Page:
Geri-Antics: Thrive don’t survive

Published 1:30 pm Tuesday, July 25, 2023

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By Anne Carmichael


Someone commented recently, “Oh, he’ll survive.” To me, that statement sounded neither hopeful nor positive; it lacked compassion, empathy and basic human kindness. I was not reassured.

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The comment struck me the wrong way because I know from personal experience that there is a huge difference between surviving and living.

Actually, from my perspective, the only likeness in the two words is not representative of their definitions. It’s simply the fact that both words end in “ing.” The “ing” suffix indicates a state of existence of being. I am going. I am doing. I am.

Surviving indicates a strength of fortitude.

The TV series “Survivor” pits contestants against each other in a quasi-reality where they are tasked to keep breathing, dependent on only their wits, education culled from life experience and ingenuity.

Surviving means, simply put, that one has overcome some life-altering or life-threatening challenge.

Perhaps you have overcome a life-threatening illness such as cancer. Or maybe you’ve survived a serious accident and have had to learn to cope with losing a limb or bodily function. You have dealt with adversity and you have survived.

Perhaps the gauntlet that’s been put in your path was not physical. The mental and emotional roadblocks, whether a congenital anomaly or resulting from a life experience with which you are forced to cope daily, are obstacles you may have survived.

Living with the aftermath of combat, whether during service to your country or perpetrated upon you during an assault or other crime committed against you, are involuntary events that you must continue to battle in your mind to survive.

Depression resulting from a hormonal imbalance or losing a loved one may mean you need therapy and medication to survive.

I surmise then that surviving is not truly “living.” You’re coping. You’re dealing. You’re functioning to the best of your ability with the hand you’ve been given.

No, living is far better than just surviving. When you are truly living, you are maximizing your time on the planet, making every day, every hour and every moment counts and enjoying doing it.

When you wake up in the morning and feel joy and excitement anticipating what the day will bring, that is living.

When you look forward to going to your place of business and refer to what you do as a career rather than a job or work that’s living.

If a long-range plan or adventure that may be months or even years down the line gives you pleasure, just thinking about what you’ll do and where you’ll go brings a smile to your face and a pleasant dream to your slumber, that’s living.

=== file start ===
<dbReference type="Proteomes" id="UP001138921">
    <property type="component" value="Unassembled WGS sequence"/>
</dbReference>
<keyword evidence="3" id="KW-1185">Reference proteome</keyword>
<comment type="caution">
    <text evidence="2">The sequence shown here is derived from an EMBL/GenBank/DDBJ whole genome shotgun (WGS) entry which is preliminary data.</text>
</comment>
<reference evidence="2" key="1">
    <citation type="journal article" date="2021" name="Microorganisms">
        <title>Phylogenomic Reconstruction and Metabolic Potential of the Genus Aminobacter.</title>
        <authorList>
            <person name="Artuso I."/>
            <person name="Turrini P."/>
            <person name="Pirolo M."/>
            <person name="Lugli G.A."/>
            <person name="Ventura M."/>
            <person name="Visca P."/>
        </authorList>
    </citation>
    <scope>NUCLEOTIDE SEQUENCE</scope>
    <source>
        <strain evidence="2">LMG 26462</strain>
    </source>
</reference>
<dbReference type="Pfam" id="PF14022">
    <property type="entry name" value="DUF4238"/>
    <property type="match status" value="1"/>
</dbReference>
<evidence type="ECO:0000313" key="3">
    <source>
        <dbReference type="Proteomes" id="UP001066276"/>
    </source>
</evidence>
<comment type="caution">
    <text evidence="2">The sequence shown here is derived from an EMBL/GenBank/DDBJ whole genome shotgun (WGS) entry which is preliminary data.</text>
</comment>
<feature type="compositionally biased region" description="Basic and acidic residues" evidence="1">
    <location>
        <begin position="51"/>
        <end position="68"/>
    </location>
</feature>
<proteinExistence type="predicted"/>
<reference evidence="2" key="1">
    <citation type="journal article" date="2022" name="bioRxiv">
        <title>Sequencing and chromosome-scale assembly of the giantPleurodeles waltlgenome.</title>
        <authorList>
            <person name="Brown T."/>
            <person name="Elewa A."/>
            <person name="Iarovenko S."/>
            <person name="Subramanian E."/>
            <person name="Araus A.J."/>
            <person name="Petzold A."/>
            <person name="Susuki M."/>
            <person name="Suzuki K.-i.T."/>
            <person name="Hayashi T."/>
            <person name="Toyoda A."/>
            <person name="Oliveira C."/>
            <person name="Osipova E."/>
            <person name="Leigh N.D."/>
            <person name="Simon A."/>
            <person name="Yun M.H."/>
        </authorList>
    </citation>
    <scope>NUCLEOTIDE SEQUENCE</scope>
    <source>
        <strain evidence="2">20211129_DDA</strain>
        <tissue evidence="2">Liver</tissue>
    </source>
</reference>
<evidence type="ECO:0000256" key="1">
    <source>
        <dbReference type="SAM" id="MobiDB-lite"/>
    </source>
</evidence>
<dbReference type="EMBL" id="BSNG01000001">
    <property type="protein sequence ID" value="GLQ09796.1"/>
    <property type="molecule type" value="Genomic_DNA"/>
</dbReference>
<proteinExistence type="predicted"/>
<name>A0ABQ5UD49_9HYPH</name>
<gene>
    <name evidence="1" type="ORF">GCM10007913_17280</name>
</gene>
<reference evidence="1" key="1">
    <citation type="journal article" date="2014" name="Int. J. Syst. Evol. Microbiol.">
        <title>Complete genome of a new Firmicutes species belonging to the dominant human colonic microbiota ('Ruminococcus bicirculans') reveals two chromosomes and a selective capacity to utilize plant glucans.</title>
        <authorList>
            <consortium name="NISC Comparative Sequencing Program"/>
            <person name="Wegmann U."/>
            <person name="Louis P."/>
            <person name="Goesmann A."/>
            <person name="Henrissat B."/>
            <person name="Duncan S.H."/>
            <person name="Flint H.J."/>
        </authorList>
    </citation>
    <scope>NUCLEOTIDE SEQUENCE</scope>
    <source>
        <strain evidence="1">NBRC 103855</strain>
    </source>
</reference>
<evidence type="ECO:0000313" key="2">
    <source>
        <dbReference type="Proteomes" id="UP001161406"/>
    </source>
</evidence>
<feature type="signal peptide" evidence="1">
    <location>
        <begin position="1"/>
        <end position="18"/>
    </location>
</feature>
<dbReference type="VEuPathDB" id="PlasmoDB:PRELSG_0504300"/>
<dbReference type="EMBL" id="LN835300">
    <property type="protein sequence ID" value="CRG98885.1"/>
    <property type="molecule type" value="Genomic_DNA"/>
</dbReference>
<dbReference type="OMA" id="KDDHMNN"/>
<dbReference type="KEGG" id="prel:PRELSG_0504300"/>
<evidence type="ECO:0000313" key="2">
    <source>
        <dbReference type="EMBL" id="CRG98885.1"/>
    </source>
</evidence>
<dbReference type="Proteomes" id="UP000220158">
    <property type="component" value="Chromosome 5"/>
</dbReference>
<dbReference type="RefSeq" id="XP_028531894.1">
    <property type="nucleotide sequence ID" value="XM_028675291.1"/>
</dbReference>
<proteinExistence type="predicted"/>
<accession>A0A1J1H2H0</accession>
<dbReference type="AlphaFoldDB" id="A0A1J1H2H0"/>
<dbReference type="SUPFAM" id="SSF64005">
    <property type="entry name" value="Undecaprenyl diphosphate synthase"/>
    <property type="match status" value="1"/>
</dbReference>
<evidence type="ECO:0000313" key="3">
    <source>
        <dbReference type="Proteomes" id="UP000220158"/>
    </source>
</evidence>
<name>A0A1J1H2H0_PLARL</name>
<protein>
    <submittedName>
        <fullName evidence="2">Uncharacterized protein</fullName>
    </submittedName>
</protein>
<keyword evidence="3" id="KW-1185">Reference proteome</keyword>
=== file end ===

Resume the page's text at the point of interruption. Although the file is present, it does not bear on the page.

The birth of a child or grandchild swells your heart with pride; the soft purr of a cat resting in your lap or the soulful eyes of a dog laying its head on your arm; the taste and aroma of a favorite food prepared with loving hands by someone near and dear to you; quiet reflection in nature these are the sensory enhancements that constitute life.

Survival requires that one possess the will to live both literally and metaphorically. You must be resilient in the face of adversity, but once you overcome adversity, you only begin to thrive.

Modern medical advances and technology have undoubtedly saved innumerable lives; however, it has also forced countless families to define living and surviving on a personal level. They are called upon to make impossible decisions when faced with a loved one whose physical existence suddenly depends on a machine. Science has little more than an educated guess as to whether the artificial beating of a heart, the expansion and deflation of apparatus akin to an accordion that simulates breathing, and most significantly, the waves (or lack of) electrical conduction in the brain that equal human existence on any celestial or terrestrial plane whatsoever.

If scientific evidence cannot determine definitively at what point the mind ceases to be cognoscente of the world and its inhabitants as we know them, then who are we to decide on someone else’s behalf when to end their life? Indubitably a responsibility no one would ever seek.

While not every aspect of life is within our control, we are the architect of our reality. By that, I mean that you get to choose your perception of everything that life brings to you good or bad. You attract what life brings to you in many ways, simply by altering and orchestrating your perception.

You’ve probably heard the quote, “When life gives you lemons, make lemonade.” It’s certainly not always easy to find the silver lining when life deals you a devastating blow, but rather to consciously look for just one minor upside to the reality, even if that is merely to tell yourself, “Well, at least (a (insert a worst-case scenario) didn’t happen.” In other words, find an attitude of gratitude.

I am certainly no expert on life, nor do I have the authority to bestow wisdom, but these certainties I know and share with you here and now:

1. You won’t always be happy, but who wants rainbows flying out of their nose anyway?

2. Life isn’t fair, but how you perceive the inequities can either help you cope with them or make you sad and bitter. Find just one positive thing to help you hang on until it passes and it will pass.

3. You are 100% powerless to control what happens in the world around you. You have absolute control over how you perceive what happens and how you allow it to affect you.

4. You are the master of your happiness. Be true to yourself.

5. Don’t just survive; thrive.